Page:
Boat docking system and method
Kind Code:

This boat docking system allows small or medium size boats to dock under adverse conditions of swift currents and contrary winds with limited crew and no assistance from shore. The invention includes a docking stick to be used from the boat and a small vertical post that is permanently attached to the dock. The docking stick is comprised of a rigid handle with a stiffened loop at one end and a flexible adjustable loop at the other end. As the boat approaches the dock the flexible end of the docking stick is attached to the boat amidships, and the stiffened loop is dropped over the post, or a cleat, on the dock. The boat is then powered slowly forward. The resultant pull on the boat forces it to move sideways towards the dock where it will remain stationary, under power, until securing lines can be attached to the boat.

Dunn, John S. (Hilton Head, SC, US)
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International Classes:
B63B21/00; B63B21/54; (IPC1-7): B63B9/00
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Primary Examiner:
Attorney, Agent or Firm:
John S. Dunn (Hilton Head, SC, US)

What is claimed is:

1. A docking stick for mooring a boat to a docking post on a dock, comprising a central, stiffened portion, a stiffened loop attached to one end of said central portion for encircling the docking post as the boat approaches the dock, and a flexible line portion attached to the other end of said central portion for attachment to the boat.

2. A docking stick as claimed in claim 1, wherein said flexible line portion is formed into an adjustable loop.

3. The method of docking a boat to a dock on which a docking post is mounted, comprising the steps of: a. Providing a docking stick having a stiffened central portion, a stiffened loop attached to one end of said central portion, and a flexible line portion attached to the other end of said central portion; b. Attaching said flexible line portion to the boat; and c. Attaching said stiffened loop to said docking member as the boat is pulled alongside the dock.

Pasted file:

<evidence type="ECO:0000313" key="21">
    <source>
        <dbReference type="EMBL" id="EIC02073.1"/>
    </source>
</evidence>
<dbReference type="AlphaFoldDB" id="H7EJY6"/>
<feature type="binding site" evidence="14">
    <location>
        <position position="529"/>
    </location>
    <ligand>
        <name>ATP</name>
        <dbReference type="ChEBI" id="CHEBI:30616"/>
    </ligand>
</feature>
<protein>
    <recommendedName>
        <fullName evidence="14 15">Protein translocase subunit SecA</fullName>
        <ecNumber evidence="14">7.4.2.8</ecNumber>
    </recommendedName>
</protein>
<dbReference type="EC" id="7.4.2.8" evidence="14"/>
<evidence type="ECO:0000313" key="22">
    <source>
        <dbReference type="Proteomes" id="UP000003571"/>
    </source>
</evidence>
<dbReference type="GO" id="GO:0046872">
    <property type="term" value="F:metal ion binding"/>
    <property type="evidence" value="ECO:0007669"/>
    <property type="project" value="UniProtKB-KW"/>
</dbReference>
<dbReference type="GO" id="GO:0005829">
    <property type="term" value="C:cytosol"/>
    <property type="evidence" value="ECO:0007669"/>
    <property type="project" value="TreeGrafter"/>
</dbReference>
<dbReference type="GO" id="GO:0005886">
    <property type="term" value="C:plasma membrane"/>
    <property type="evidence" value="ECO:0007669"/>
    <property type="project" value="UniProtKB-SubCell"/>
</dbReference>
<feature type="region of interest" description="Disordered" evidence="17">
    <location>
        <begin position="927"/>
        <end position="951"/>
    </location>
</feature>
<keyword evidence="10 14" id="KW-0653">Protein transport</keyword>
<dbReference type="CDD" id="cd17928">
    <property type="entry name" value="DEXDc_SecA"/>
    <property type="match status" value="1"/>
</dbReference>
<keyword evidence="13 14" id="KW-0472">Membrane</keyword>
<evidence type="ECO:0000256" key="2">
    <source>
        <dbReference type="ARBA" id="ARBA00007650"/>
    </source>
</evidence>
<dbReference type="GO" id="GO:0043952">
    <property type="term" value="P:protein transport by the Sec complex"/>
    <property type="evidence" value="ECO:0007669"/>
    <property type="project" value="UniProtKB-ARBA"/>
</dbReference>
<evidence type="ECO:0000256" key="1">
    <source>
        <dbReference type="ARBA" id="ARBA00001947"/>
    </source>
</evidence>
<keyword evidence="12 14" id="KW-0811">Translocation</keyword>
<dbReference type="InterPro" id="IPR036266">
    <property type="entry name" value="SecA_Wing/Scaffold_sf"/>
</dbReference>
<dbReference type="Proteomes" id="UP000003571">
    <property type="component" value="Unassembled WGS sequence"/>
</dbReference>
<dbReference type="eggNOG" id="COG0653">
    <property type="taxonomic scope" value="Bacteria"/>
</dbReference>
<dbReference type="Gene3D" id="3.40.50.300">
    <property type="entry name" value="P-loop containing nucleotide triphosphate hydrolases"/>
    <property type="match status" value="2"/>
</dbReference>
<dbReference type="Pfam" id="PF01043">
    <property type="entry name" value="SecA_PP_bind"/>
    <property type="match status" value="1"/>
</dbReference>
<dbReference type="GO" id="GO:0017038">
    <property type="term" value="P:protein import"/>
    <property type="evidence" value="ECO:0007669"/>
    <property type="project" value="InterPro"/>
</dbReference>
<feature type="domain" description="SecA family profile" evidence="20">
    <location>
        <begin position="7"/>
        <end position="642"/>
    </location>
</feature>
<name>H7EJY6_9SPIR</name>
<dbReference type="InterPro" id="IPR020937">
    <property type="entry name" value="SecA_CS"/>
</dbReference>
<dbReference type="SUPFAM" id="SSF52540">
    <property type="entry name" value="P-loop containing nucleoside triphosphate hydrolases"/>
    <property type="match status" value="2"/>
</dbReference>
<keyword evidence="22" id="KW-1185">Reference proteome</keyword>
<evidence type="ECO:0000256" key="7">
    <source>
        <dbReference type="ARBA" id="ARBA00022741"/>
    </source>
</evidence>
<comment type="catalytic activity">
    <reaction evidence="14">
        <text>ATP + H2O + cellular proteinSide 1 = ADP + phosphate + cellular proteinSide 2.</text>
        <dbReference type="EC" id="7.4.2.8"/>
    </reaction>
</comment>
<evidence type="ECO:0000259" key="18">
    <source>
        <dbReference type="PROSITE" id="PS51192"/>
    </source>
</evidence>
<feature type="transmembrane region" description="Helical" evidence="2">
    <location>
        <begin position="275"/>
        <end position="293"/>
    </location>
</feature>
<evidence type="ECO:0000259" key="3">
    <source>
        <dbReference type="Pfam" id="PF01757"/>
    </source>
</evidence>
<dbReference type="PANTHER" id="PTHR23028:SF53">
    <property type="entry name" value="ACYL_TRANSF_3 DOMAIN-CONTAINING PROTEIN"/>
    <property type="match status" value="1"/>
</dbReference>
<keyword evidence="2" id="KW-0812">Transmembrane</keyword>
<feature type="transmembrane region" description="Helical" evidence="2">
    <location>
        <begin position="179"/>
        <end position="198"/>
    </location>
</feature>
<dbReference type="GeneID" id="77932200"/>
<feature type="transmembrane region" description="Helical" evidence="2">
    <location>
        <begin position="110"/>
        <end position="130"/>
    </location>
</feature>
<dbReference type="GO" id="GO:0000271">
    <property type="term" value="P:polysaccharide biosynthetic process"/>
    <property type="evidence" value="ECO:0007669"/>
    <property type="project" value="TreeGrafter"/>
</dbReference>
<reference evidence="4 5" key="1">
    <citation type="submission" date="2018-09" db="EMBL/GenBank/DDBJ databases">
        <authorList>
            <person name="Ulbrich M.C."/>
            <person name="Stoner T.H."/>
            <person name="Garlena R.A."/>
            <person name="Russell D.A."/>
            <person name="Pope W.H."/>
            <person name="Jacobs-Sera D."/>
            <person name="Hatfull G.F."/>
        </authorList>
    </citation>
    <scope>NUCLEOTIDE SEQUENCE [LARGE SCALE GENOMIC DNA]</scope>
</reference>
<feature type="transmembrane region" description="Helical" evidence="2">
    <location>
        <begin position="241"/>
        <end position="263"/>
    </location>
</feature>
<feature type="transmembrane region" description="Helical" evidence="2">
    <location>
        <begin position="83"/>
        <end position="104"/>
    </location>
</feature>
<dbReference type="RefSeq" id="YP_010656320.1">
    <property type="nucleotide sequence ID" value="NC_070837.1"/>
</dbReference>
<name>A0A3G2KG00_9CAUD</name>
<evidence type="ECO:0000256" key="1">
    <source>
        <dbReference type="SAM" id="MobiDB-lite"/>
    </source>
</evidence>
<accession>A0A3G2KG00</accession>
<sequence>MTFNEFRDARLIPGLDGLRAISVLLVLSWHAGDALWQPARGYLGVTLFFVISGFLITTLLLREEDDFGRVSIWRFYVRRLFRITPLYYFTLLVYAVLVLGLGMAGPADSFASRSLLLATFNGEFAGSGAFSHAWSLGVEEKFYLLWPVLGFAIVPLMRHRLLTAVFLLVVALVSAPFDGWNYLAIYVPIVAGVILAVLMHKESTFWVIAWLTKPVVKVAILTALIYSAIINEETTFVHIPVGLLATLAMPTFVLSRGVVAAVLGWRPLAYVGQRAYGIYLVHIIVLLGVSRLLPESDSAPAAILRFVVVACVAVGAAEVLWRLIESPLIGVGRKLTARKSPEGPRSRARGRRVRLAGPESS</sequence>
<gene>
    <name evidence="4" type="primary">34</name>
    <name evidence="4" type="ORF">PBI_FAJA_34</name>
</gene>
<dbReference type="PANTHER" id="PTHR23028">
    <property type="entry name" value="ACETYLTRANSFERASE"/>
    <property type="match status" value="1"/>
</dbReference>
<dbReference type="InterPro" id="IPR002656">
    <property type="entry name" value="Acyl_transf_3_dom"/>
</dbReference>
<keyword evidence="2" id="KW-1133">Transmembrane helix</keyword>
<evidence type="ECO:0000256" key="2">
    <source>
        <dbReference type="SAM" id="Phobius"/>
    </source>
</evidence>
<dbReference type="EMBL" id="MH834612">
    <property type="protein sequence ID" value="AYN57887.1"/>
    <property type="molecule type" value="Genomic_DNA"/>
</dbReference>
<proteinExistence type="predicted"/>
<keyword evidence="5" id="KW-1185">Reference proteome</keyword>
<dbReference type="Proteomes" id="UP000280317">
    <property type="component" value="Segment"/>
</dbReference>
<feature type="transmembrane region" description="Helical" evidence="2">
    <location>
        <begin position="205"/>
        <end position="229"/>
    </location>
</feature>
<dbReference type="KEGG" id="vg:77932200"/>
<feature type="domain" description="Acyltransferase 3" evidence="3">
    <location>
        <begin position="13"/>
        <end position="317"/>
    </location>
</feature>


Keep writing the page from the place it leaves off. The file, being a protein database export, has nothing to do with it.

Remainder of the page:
4. The method of docking as claimed in claim 3, and comprising the additional step of continuing to power the boat slowly forward to move the boat toward the dock, allowing other mooring lies to be attached if desired.

[0001] The present invention is directed to an apparatus and method for simplifying and improving the safety of docking procedures for small and medium size boats, and more particularly to stiffening a portion of the mooring line to enhance the safety and simplify the process of docking.


[0002] Docking in swift currents and contrary winds can complicate the handling of most small and medium size boats by compromising their moveability or requiring them to operate at greater speeds in close quarters, thus creating potentially unsafe situations. Without a sufficient number of dock line handlers on shore and on the boat to capture and secure a boat at the dock, normal docking procedures can under these adverse conditions of high wind and/or swift currents threaten the safety of the boat and crew. The present invention allows the boat operator to safely dock his boat not only in calm waters, but also in adverse conditions of wind and current with a limited crew on board and no assistance form the dock. The present invention does not require any technical training of a crew other than reviewing basic user instructions and can be used by crew members with a minimal understanding of boat cocking procedures.

[0003] At the present time small and medium size boats require line handlers both on board the boat and on the dock to handle multiple lines when securing a boat in unfavorable winds and currents that prevent a boat from being steered to a dock and held there in position with engine power alone. A boat under those conditions must approach the dock with sufficient speed to maintain handling against the forces of wind or current, and then be stopped quickly to allow the crew to secure lines between the boat and dock before the wind or current pushes the boat into an unmanageable situation, or out of safe reach of the dock. Without sufficient help from line handlers on the dock, crew member(s) on board the boat must jump to the dock quickly to tie the boat before it drifts out of reach. These conditions create potentially unsafe situations for a boat and its crew.